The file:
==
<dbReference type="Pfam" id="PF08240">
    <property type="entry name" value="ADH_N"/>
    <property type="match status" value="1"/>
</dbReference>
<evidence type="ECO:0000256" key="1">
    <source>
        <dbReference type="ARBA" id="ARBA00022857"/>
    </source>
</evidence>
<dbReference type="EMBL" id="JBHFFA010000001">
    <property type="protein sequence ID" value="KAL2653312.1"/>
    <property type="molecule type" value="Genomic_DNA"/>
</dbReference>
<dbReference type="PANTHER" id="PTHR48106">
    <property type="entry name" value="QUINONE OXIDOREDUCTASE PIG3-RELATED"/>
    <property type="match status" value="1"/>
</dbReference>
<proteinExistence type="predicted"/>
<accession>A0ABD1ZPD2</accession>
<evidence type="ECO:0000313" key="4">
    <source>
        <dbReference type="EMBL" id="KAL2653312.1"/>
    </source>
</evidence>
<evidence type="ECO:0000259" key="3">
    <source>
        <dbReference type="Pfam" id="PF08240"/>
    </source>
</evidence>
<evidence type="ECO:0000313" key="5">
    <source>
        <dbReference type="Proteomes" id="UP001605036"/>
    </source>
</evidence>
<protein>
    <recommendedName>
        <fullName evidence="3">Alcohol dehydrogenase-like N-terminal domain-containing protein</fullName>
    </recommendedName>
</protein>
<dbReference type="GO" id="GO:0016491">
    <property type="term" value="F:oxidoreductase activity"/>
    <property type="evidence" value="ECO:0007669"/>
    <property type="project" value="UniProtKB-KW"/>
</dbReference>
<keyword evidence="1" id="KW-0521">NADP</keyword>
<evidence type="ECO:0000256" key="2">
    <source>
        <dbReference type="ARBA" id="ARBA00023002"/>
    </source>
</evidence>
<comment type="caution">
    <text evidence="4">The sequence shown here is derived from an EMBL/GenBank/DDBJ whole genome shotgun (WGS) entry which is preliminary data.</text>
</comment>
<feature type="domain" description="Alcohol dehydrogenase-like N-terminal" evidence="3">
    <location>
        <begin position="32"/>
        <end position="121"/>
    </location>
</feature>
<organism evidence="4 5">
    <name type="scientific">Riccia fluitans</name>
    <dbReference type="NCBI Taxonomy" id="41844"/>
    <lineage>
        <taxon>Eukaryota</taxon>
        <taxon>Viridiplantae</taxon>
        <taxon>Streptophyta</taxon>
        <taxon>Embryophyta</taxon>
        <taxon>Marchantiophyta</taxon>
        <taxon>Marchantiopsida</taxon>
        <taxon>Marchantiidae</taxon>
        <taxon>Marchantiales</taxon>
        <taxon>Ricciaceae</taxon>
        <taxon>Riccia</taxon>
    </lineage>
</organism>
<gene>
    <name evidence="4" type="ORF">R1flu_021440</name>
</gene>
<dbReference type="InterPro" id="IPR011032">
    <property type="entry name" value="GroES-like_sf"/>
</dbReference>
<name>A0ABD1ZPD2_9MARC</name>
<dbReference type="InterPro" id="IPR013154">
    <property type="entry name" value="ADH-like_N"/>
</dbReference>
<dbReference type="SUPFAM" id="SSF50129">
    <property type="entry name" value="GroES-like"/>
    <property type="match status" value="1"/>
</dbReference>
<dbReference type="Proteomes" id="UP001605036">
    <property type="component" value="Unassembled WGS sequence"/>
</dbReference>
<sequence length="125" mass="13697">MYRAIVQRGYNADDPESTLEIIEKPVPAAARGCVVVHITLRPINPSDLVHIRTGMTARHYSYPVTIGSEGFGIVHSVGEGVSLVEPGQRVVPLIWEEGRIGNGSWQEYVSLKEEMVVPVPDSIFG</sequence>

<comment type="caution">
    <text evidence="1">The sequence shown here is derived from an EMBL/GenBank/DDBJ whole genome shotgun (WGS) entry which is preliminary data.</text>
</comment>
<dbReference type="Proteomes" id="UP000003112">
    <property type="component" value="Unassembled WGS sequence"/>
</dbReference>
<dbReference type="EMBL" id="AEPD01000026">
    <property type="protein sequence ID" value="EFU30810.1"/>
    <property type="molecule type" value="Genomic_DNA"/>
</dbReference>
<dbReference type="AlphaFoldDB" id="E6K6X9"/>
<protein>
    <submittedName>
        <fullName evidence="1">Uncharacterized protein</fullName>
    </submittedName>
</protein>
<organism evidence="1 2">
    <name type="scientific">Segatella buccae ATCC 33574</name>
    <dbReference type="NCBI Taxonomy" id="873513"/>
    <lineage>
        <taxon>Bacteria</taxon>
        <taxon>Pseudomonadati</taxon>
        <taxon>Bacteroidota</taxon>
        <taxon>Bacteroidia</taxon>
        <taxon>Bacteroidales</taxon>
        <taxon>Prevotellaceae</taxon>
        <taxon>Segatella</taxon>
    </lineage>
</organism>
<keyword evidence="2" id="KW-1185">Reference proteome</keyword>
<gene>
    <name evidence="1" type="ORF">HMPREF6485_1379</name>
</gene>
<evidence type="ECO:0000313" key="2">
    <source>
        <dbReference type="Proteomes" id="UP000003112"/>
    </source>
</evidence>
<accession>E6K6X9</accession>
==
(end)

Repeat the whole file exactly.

<dbReference type="Pfam" id="PF08240">
    <property type="entry name" value="ADH_N"/>
    <property type="match status" value="1"/>
</dbReference>
<evidence type="ECO:0000256" key="1">
    <source>
        <dbReference type="ARBA" id="ARBA00022857"/>
    </source>
</evidence>
<dbReference type="EMBL" id="JBHFFA010000001">
    <property type="protein sequence ID" value="KAL2653312.1"/>
    <property type="molecule type" value="Genomic_DNA"/>
</dbReference>
<dbReference type="PANTHER" id="PTHR48106">
    <property type="entry name" value="QUINONE OXIDOREDUCTASE PIG3-RELATED"/>
    <property type="match status" value="1"/>
</dbReference>
<proteinExistence type="predicted"/>
<accession>A0ABD1ZPD2</accession>
<evidence type="ECO:0000313" key="4">
    <source>
        <dbReference type="EMBL" id="KAL2653312.1"/>
    </source>
</evidence>
<evidence type="ECO:0000259" key="3">
    <source>
        <dbReference type="Pfam" id="PF08240"/>
    </source>
</evidence>
<evidence type="ECO:0000313" key="5">
    <source>
        <dbReference type="Proteomes" id="UP001605036"/>
    </source>
</evidence>
<protein>
    <recommendedName>
        <fullName evidence="3">Alcohol dehydrogenase-like N-terminal domain-containing protein</fullName>
    </recommendedName>
</protein>
<dbReference type="GO" id="GO:0016491">
    <property type="term" value="F:oxidoreductase activity"/>
    <property type="evidence" value="ECO:0007669"/>
    <property type="project" value="UniProtKB-KW"/>
</dbReference>
<keyword evidence="1" id="KW-0521">NADP</keyword>
<evidence type="ECO:0000256" key="2">
    <source>
        <dbReference type="ARBA" id="ARBA00023002"/>
    </source>
</evidence>
<comment type="caution">
    <text evidence="4">The sequence shown here is derived from an EMBL/GenBank/DDBJ whole genome shotgun (WGS) entry which is preliminary data.</text>
</comment>
<feature type="domain" description="Alcohol dehydrogenase-like N-terminal" evidence="3">
    <location>
        <begin position="32"/>
        <end position="121"/>
    </location>
</feature>
<organism evidence="4 5">
    <name type="scientific">Riccia fluitans</name>
    <dbReference type="NCBI Taxonomy" id="41844"/>
    <lineage>
        <taxon>Eukaryota</taxon>
        <taxon>Viridiplantae</taxon>
        <taxon>Streptophyta</taxon>
        <taxon>Embryophyta</taxon>
        <taxon>Marchantiophyta</taxon>
        <taxon>Marchantiopsida</taxon>
        <taxon>Marchantiidae</taxon>
        <taxon>Marchantiales</taxon>
        <taxon>Ricciaceae</taxon>
        <taxon>Riccia</taxon>
    </lineage>
</organism>
<gene>
    <name evidence="4" type="ORF">R1flu_021440</name>
</gene>
<dbReference type="InterPro" id="IPR011032">
    <property type="entry name" value="GroES-like_sf"/>
</dbReference>
<name>A0ABD1ZPD2_9MARC</name>
<dbReference type="InterPro" id="IPR013154">
    <property type="entry name" value="ADH-like_N"/>
</dbReference>
<dbReference type="SUPFAM" id="SSF50129">
    <property type="entry name" value="GroES-like"/>
    <property type="match status" value="1"/>
</dbReference>
<dbReference type="Proteomes" id="UP001605036">
    <property type="component" value="Unassembled WGS sequence"/>
</dbReference>
<sequence length="125" mass="13697">MYRAIVQRGYNADDPESTLEIIEKPVPAAARGCVVVHITLRPINPSDLVHIRTGMTARHYSYPVTIGSEGFGIVHSVGEGVSLVEPGQRVVPLIWEEGRIGNGSWQEYVSLKEEMVVPVPDSIFG</sequence>

<comment type="caution">
    <text evidence="1">The sequence shown here is derived from an EMBL/GenBank/DDBJ whole genome shotgun (WGS) entry which is preliminary data.</text>
</comment>
<dbReference type="Proteomes" id="UP000003112">
    <property type="component" value="Unassembled WGS sequence"/>
</dbReference>
<dbReference type="EMBL" id="AEPD01000026">
    <property type="protein sequence ID" value="EFU30810.1"/>
    <property type="molecule type" value="Genomic_DNA"/>
</dbReference>
<dbReference type="AlphaFoldDB" id="E6K6X9"/>
<protein>
    <submittedName>
        <fullName evidence="1">Uncharacterized protein</fullName>
    </submittedName>
</protein>
<organism evidence="1 2">
    <name type="scientific">Segatella buccae ATCC 33574</name>
    <dbReference type="NCBI Taxonomy" id="873513"/>
    <lineage>
        <taxon>Bacteria</taxon>
        <taxon>Pseudomonadati</taxon>
        <taxon>Bacteroidota</taxon>
        <taxon>Bacteroidia</taxon>
        <taxon>Bacteroidales</taxon>
        <taxon>Prevotellaceae</taxon>
        <taxon>Segatella</taxon>
    </lineage>
</organism>
<keyword evidence="2" id="KW-1185">Reference proteome</keyword>
<gene>
    <name evidence="1" type="ORF">HMPREF6485_1379</name>
</gene>
<evidence type="ECO:0000313" key="2">
    <source>
        <dbReference type="Proteomes" id="UP000003112"/>
    </source>
</evidence>
<accession>E6K6X9</accession>